So far, the thing that's impressed me the most about these glasses is their ability to make on-screen motion less painful. The motion doesn't necessarily look more fluid, but my eyes can follow it with less effort. The eye strain I feel with constant scrolling has been reduced substantially, and I find it easier to track specific lines of text while traversing endless pages of code.

The Gunnars have had a significant impact on my gaming stamina as well. The ability to quickly acquire and track a target with one's eyes is essential in most 3D games, but that task gets tiring after a while. Even in casual games, animations and repeated motion can wear down your eyeballs. As a Minecraft addict, I sometimes lose all track of time; five or six hours later, my head pays the price. If I'm wearing the Gunnars during these sessions, my brain and eyes feel less exhausted, allowing me to refocus on the real world a little bit faster.

Gunnar claims the glasses lock in moisture in by blocking outside drafts and promoting natural blinking. Apparently, we tend to blink more when our eyes are relaxed than when we're squinting, which keeps our peepers naturally watered down. I never noticed any issues with dryness prior to wearing the Gunnars, so it's hard to tell if they make a difference. Some unscientific experimentation showed that I can stare at a single point without blinking quite a bit longer with the glasses on. However, this claim feels like marketing exploiting a phenomenon that occurs behind the lenses of most glasses.

Despite my current infatuation with these spectacles, they do have some drawbacks. First, and perhaps foremost, the yellow tint is counterproductive when working with images or projects where color accuracy is important. For programming, productivity applications, web-browsing, and even gaming, absolute color accuracy is often an afterthought. However, as soon as Photoshop launches on my PC, the glasses have to come off. Thankfully, the vast majority of what I do on a computer makes no demands for color purity. For die-hard graphic designers and the like, Gunnar does offer a clear "CRySTALLINE" lens that sports the same anti-glare coating and moisture protection without the shift to warmer colors.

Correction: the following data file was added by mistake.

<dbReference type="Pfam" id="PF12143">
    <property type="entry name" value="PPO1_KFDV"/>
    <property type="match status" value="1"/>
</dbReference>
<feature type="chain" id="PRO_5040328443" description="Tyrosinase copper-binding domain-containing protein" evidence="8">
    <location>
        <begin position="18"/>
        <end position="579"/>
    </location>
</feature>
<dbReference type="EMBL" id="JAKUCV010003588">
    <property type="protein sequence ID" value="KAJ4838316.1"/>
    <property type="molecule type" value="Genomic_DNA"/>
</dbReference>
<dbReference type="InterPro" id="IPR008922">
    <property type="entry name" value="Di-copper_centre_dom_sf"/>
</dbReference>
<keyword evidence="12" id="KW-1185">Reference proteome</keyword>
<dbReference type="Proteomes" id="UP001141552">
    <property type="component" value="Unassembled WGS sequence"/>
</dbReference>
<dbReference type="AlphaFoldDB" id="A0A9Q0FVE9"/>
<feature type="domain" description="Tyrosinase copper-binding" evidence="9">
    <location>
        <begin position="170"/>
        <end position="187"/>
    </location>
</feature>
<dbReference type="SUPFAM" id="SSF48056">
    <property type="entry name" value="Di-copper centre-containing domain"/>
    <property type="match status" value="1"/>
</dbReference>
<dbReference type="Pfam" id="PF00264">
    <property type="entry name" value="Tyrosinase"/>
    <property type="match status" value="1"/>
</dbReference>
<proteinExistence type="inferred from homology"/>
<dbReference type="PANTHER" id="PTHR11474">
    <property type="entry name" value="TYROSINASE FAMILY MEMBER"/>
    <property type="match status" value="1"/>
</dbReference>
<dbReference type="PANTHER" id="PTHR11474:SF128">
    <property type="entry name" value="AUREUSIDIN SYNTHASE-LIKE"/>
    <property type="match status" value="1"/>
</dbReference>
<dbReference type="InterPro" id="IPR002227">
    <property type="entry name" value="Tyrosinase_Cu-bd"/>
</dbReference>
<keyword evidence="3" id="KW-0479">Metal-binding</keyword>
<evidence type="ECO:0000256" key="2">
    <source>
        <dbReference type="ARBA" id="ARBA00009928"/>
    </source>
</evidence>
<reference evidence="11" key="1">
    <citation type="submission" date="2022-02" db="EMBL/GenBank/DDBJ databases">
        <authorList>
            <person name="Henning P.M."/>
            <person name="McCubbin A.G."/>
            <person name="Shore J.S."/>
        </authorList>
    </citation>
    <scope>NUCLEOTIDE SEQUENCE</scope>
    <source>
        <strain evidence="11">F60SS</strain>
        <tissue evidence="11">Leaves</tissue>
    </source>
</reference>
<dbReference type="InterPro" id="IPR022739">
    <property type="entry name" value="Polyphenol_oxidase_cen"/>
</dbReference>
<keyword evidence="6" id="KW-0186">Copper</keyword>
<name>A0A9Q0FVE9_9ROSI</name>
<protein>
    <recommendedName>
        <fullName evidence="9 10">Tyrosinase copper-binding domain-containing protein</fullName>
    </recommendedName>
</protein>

Another point of frustration for me is the fact that Gunnar felt the need to print its name in the upper corner of the left lens, similar to Ray-Ban shades. Unfortunately, this corner is well within my peripheral view, and I constantly see a slight blur from the lettering in my field of vision. Why create a product whose sole purpose is to reduce eye strain and then introduce a permanent blurry spot into the equation? Part of the initial adjustment period my eyes require with these glasses can be attributed to attempts to focus on and then compensate for the blur. Gunnar, if you're listening, please ditch the lettering on the lens itself. Your name is already printed in two other places on the frame in case I forget.

Overall, I have been pleasantly surprised by the Gunnars, which have become an integral part of my work day and play time. I was somewhat skeptical at first, despite positive testimonials from co-workers, but am glad I took a gamble on this product. Although I am satisfied, the opportunity to test-drive a pair before proceeding to checkout would have been nice. If you know somebody who uses these glasses, ask to borrow them for an hour or so before passing final judgement. If they do seem beneficial, a wide variety of frames exists to suit most stylistic persuasions. The only target market seemingly excluded from the lineup is the affluent monocle crowd. For shame.